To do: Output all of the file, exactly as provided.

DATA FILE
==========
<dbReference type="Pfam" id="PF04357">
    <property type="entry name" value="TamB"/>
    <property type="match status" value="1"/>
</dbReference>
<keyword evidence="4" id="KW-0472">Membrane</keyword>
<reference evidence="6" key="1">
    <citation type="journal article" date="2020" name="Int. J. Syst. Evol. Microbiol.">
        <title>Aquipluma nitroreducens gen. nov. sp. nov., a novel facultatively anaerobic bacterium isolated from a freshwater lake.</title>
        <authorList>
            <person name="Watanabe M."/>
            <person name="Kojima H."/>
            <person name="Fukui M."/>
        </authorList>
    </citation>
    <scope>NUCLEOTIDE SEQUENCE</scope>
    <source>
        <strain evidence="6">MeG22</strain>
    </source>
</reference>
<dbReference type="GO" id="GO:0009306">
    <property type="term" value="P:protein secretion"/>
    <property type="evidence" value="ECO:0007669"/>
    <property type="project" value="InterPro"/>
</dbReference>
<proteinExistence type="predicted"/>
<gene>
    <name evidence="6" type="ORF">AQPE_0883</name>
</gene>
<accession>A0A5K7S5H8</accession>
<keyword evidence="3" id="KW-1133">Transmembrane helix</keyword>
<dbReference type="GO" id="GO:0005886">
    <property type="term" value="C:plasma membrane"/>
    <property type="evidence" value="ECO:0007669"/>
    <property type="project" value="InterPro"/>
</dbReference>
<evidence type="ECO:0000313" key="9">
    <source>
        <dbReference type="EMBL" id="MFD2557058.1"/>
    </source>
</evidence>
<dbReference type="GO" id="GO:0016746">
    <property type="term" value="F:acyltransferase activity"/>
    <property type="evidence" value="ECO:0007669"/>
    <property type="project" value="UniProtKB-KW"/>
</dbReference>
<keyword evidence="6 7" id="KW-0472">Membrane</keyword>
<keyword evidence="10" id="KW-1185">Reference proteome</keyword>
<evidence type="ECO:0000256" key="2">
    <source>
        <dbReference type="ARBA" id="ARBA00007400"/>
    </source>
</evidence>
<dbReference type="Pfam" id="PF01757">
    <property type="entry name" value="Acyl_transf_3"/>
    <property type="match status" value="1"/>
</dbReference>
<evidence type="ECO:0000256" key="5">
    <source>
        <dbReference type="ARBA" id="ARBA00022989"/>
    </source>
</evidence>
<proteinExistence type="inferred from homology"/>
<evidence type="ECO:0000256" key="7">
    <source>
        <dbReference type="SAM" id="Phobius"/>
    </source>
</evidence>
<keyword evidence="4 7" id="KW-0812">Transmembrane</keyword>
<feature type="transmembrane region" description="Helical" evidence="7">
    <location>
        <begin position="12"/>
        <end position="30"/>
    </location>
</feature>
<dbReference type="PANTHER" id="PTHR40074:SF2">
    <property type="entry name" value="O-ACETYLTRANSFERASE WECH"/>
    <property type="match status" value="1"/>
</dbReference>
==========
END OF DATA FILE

<dbReference type="Pfam" id="PF04357">
    <property type="entry name" value="TamB"/>
    <property type="match status" value="1"/>
</dbReference>
<keyword evidence="4" id="KW-0472">Membrane</keyword>
<reference evidence="6" key="1">
    <citation type="journal article" date="2020" name="Int. J. Syst. Evol. Microbiol.">
        <title>Aquipluma nitroreducens gen. nov. sp. nov., a novel facultatively anaerobic bacterium isolated from a freshwater lake.</title>
        <authorList>
            <person name="Watanabe M."/>
            <person name="Kojima H."/>
            <person name="Fukui M."/>
        </authorList>
    </citation>
    <scope>NUCLEOTIDE SEQUENCE</scope>
    <source>
        <strain evidence="6">MeG22</strain>
    </source>
</reference>
<dbReference type="GO" id="GO:0009306">
    <property type="term" value="P:protein secretion"/>
    <property type="evidence" value="ECO:0007669"/>
    <property type="project" value="InterPro"/>
</dbReference>
<proteinExistence type="predicted"/>
<gene>
    <name evidence="6" type="ORF">AQPE_0883</name>
</gene>
<accession>A0A5K7S5H8</accession>
<keyword evidence="3" id="KW-1133">Transmembrane helix</keyword>
<dbReference type="GO" id="GO:0005886">
    <property type="term" value="C:plasma membrane"/>
    <property type="evidence" value="ECO:0007669"/>
    <property type="project" value="InterPro"/>
</dbReference>
<evidence type="ECO:0000313" key="9">
    <source>
        <dbReference type="EMBL" id="MFD2557058.1"/>
    </source>
</evidence>
<dbReference type="GO" id="GO:0016746">
    <property type="term" value="F:acyltransferase activity"/>
    <property type="evidence" value="ECO:0007669"/>
    <property type="project" value="UniProtKB-KW"/>
</dbReference>
<keyword evidence="6 7" id="KW-0472">Membrane</keyword>
<keyword evidence="10" id="KW-1185">Reference proteome</keyword>
<evidence type="ECO:0000256" key="2">
    <source>
        <dbReference type="ARBA" id="ARBA00007400"/>
    </source>
</evidence>
<dbReference type="Pfam" id="PF01757">
    <property type="entry name" value="Acyl_transf_3"/>
    <property type="match status" value="1"/>
</dbReference>
<evidence type="ECO:0000256" key="5">
    <source>
        <dbReference type="ARBA" id="ARBA00022989"/>
    </source>
</evidence>
<proteinExistence type="inferred from homology"/>
<evidence type="ECO:0000256" key="7">
    <source>
        <dbReference type="SAM" id="Phobius"/>
    </source>
</evidence>
<keyword evidence="4 7" id="KW-0812">Transmembrane</keyword>
<feature type="transmembrane region" description="Helical" evidence="7">
    <location>
        <begin position="12"/>
        <end position="30"/>
    </location>
</feature>
<dbReference type="PANTHER" id="PTHR40074:SF2">
    <property type="entry name" value="O-ACETYLTRANSFERASE WECH"/>
    <property type="match status" value="1"/>
</dbReference>